Conclusion of Les Amis de Tous Garden Well Improvement Project – Senegal

This project has been completed under the direction of Peace Corps Volunteer Jillian Husman.

To read about the beginning of the project, CLICK HERE.

The project was to build a manual crank pump and two basins in the community garden of Les Amis de Tous.

Jillian reports:

The objective of this project was to create an easier, more efficient way for women to pull water and water their garden plots at a large community garden in the town of Koumpentoum, Senegal. The project was successfully completed and has created a ripple-effect throughout the district of Koumpentoum. The initial plan of the project was to build two basins connected through a small pipe that spans the length of the garden, and to build a manual crank to sit next to the garden’s well.

Prior to requesting funding, a quote of the project was compiled for the materials and labor. The community contributed the sand and rocks for the basins and the transportation of the materials. After receiving funds, all the materials for the basins were purchased and an agreement was made with a local mason.

Due to the fact that no metal workers in the area had any experience constructing the proposed crank, they were unable to offer us an affordable price. Therefore, the body of the crank was purchased much cheaper from a metal worker from another district.

A mason built the two basins, and the crank’s body was transported to the site. We redesigned the crank’s stand and we permanently installed the unit next to the well using cement. The mason built a small basin attached to the well and finished installing the piping between all the basins and the valve.

When the construction and installation of everything was completed, water could be pulled much more quickly and easily using the crank rather than the traditional hand-pulling system that women were using before. Once the water reaches the top of the well, it is easily deposited into the small basin that is attached to the well. The water runs through the pipes from the small basin into the first community basin. The water can be held in the first basin, if the valve is closed. If the valve is open, the water runs down to the second basin that lies on the other side of the community garden.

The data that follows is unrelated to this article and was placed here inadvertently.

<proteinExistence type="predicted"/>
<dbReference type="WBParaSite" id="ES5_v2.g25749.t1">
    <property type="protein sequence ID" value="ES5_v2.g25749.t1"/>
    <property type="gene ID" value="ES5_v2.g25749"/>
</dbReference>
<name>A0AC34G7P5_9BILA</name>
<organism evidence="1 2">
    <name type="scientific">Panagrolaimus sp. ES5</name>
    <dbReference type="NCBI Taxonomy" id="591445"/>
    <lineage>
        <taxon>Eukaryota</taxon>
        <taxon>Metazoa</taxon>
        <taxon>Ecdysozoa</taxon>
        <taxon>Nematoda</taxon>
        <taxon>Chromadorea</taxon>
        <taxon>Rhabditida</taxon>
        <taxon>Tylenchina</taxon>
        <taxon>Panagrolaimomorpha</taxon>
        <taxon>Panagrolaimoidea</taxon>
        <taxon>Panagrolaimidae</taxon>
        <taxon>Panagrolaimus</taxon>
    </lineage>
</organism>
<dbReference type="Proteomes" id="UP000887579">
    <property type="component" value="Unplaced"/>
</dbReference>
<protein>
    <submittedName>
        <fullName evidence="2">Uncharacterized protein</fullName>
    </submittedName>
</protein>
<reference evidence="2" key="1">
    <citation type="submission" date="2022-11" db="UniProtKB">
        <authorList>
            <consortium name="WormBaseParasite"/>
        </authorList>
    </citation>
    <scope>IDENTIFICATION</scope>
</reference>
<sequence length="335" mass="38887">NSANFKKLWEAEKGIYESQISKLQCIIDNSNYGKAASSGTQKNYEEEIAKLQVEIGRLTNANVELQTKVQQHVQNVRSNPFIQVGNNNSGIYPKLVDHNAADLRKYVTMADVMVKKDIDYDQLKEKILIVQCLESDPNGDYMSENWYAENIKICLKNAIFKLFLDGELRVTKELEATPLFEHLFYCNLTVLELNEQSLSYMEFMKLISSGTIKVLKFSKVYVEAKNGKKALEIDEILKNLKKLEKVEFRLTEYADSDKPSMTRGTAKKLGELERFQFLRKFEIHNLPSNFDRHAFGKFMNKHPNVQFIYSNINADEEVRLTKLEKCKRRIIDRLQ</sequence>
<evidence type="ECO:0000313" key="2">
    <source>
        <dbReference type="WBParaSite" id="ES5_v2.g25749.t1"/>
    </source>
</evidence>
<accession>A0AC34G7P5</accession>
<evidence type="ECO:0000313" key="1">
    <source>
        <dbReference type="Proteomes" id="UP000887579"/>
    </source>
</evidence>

During the hot season, many women were not gardening. Therefore, I called multiple meetings to regenerate interest in restarting and maintaining the community garden. I held trainings to teach the women how to use and maintain the crank. One challenge that we faced was that the ropes used to pull water would occasionally be stolen during the evening.

Despite all the challenges encountered during this project, it was a great success. The women of the association were ecstatic about using the crank and the setup has become an example for other community gardens to follow.

After installing the crank at the community garden, I found a local metal worker willing to replicate the design for a low cost. The communications coordinator at the educational inspector’s office also posted a write-up about the crank on the regional website at We also presented the crank to numerous presidents of the communauté rurales, which represent the eight rural departments that reside outside of the town of Koumpentoum. Most of these populations only have access to water by pulling it from a well, which runs from 30-60 meters deep in Koumpentoum’s district.

At least two of the presidents declared they would incorporate purchasing from 2-4 cranks for their populations in their upcoming budgets and others stated an interest for the future. While the direct beneficiaries of this project are the 85 association members of Les Amis des Tous, the indirect impact of this project has tremendous potential throughout the district and country.

Jillian will be remaining in Senegal as a third-year volunteer working on the Malaria Initiative in Dakar. We are grateful to her for completing this project, and to the Elmo Foundation, with the help of Jillian’s friends, for providing the funding.